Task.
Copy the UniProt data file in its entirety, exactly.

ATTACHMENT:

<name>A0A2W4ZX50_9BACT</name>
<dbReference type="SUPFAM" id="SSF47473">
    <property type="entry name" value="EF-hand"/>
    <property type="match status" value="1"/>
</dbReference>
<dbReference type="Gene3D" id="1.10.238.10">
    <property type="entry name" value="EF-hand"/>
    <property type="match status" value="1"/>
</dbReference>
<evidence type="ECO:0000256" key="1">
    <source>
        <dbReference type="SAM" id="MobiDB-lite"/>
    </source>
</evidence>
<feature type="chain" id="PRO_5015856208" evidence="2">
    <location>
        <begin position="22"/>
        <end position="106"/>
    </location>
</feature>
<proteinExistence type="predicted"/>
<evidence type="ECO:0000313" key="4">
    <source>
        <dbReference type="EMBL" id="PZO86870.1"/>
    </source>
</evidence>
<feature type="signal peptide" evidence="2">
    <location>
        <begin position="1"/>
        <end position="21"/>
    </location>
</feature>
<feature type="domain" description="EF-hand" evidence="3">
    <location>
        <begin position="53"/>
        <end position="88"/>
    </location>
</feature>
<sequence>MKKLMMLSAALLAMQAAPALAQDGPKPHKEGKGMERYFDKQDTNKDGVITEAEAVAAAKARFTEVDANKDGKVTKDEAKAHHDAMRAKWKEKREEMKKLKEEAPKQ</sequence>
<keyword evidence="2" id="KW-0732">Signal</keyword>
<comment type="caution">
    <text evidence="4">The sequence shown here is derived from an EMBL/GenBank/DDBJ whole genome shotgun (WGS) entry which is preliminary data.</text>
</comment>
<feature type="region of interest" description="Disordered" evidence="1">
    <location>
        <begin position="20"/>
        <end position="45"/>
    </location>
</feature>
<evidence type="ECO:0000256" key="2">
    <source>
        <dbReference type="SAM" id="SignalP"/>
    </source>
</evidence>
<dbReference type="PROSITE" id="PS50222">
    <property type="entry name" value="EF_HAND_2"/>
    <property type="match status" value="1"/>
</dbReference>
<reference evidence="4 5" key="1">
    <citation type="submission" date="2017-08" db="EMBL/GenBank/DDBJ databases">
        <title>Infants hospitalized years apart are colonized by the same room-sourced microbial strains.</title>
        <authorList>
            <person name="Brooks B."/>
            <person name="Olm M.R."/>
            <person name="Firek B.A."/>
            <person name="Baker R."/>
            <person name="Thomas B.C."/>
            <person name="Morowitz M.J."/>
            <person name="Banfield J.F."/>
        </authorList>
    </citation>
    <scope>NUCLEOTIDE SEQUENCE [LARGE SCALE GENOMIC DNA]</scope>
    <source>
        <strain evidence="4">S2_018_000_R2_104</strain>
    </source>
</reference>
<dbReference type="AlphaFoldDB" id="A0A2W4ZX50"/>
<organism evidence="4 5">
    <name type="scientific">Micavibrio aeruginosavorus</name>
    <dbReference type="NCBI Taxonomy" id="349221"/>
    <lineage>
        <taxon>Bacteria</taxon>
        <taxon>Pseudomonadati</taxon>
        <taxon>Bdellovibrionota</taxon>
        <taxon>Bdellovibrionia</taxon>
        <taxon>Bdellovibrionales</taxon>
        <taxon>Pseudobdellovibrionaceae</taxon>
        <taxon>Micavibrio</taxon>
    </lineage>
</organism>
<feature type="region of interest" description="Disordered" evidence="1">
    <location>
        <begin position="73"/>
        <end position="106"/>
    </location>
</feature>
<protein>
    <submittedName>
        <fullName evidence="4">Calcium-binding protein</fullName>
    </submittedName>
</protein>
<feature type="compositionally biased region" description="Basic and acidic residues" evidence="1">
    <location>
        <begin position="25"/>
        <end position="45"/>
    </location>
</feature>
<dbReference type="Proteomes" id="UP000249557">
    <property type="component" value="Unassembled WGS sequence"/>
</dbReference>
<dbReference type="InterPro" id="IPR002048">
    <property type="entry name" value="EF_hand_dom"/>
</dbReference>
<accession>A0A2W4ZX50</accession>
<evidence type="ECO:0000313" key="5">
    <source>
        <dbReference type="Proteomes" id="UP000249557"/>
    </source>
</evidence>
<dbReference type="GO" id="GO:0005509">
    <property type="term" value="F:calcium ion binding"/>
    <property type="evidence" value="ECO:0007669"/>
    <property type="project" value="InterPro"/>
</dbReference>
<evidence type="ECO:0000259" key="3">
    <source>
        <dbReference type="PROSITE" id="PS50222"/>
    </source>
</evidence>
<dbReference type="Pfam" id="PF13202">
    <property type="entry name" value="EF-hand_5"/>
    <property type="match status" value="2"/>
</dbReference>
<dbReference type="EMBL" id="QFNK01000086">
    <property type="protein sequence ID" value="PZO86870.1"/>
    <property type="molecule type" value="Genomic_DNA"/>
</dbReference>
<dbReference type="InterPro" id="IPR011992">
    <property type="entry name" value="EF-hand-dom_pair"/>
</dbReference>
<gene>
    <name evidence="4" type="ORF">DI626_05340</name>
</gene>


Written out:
<name>A0A2W4ZX50_9BACT</name>
<dbReference type="SUPFAM" id="SSF47473">
    <property type="entry name" value="EF-hand"/>
    <property type="match status" value="1"/>
</dbReference>
<dbReference type="Gene3D" id="1.10.238.10">
    <property type="entry name" value="EF-hand"/>
    <property type="match status" value="1"/>
</dbReference>
<evidence type="ECO:0000256" key="1">
    <source>
        <dbReference type="SAM" id="MobiDB-lite"/>
    </source>
</evidence>
<feature type="chain" id="PRO_5015856208" evidence="2">
    <location>
        <begin position="22"/>
        <end position="106"/>
    </location>
</feature>
<proteinExistence type="predicted"/>
<evidence type="ECO:0000313" key="4">
    <source>
        <dbReference type="EMBL" id="PZO86870.1"/>
    </source>
</evidence>
<feature type="signal peptide" evidence="2">
    <location>
        <begin position="1"/>
        <end position="21"/>
    </location>
</feature>
<feature type="domain" description="EF-hand" evidence="3">
    <location>
        <begin position="53"/>
        <end position="88"/>
    </location>
</feature>
<sequence>MKKLMMLSAALLAMQAAPALAQDGPKPHKEGKGMERYFDKQDTNKDGVITEAEAVAAAKARFTEVDANKDGKVTKDEAKAHHDAMRAKWKEKREEMKKLKEEAPKQ</sequence>
<keyword evidence="2" id="KW-0732">Signal</keyword>
<comment type="caution">
    <text evidence="4">The sequence shown here is derived from an EMBL/GenBank/DDBJ whole genome shotgun (WGS) entry which is preliminary data.</text>
</comment>
<feature type="region of interest" description="Disordered" evidence="1">
    <location>
        <begin position="20"/>
        <end position="45"/>
    </location>
</feature>
<evidence type="ECO:0000256" key="2">
    <source>
        <dbReference type="SAM" id="SignalP"/>
    </source>
</evidence>
<dbReference type="PROSITE" id="PS50222">
    <property type="entry name" value="EF_HAND_2"/>
    <property type="match status" value="1"/>
</dbReference>
<reference evidence="4 5" key="1">
    <citation type="submission" date="2017-08" db="EMBL/GenBank/DDBJ databases">
        <title>Infants hospitalized years apart are colonized by the same room-sourced microbial strains.</title>
        <authorList>
            <person name="Brooks B."/>
            <person name="Olm M.R."/>
            <person name="Firek B.A."/>
            <person name="Baker R."/>
            <person name="Thomas B.C."/>
            <person name="Morowitz M.J."/>
            <person name="Banfield J.F."/>
        </authorList>
    </citation>
    <scope>NUCLEOTIDE SEQUENCE [LARGE SCALE GENOMIC DNA]</scope>
    <source>
        <strain evidence="4">S2_018_000_R2_104</strain>
    </source>
</reference>
<dbReference type="AlphaFoldDB" id="A0A2W4ZX50"/>
<organism evidence="4 5">
    <name type="scientific">Micavibrio aeruginosavorus</name>
    <dbReference type="NCBI Taxonomy" id="349221"/>
    <lineage>
        <taxon>Bacteria</taxon>
        <taxon>Pseudomonadati</taxon>
        <taxon>Bdellovibrionota</taxon>
        <taxon>Bdellovibrionia</taxon>
        <taxon>Bdellovibrionales</taxon>
        <taxon>Pseudobdellovibrionaceae</taxon>
        <taxon>Micavibrio</taxon>
    </lineage>
</organism>
<feature type="region of interest" description="Disordered" evidence="1">
    <location>
        <begin position="73"/>
        <end position="106"/>
    </location>
</feature>
<protein>
    <submittedName>
        <fullName evidence="4">Calcium-binding protein</fullName>
    </submittedName>
</protein>
<feature type="compositionally biased region" description="Basic and acidic residues" evidence="1">
    <location>
        <begin position="25"/>
        <end position="45"/>
    </location>
</feature>
<dbReference type="Proteomes" id="UP000249557">
    <property type="component" value="Unassembled WGS sequence"/>
</dbReference>
<dbReference type="InterPro" id="IPR002048">
    <property type="entry name" value="EF_hand_dom"/>
</dbReference>
<accession>A0A2W4ZX50</accession>
<evidence type="ECO:0000313" key="5">
    <source>
        <dbReference type="Proteomes" id="UP000249557"/>
    </source>
</evidence>
<dbReference type="GO" id="GO:0005509">
    <property type="term" value="F:calcium ion binding"/>
    <property type="evidence" value="ECO:0007669"/>
    <property type="project" value="InterPro"/>
</dbReference>
<evidence type="ECO:0000259" key="3">
    <source>
        <dbReference type="PROSITE" id="PS50222"/>
    </source>
</evidence>
<dbReference type="Pfam" id="PF13202">
    <property type="entry name" value="EF-hand_5"/>
    <property type="match status" value="2"/>
</dbReference>
<dbReference type="EMBL" id="QFNK01000086">
    <property type="protein sequence ID" value="PZO86870.1"/>
    <property type="molecule type" value="Genomic_DNA"/>
</dbReference>
<dbReference type="InterPro" id="IPR011992">
    <property type="entry name" value="EF-hand-dom_pair"/>
</dbReference>
<gene>
    <name evidence="4" type="ORF">DI626_05340</name>
</gene>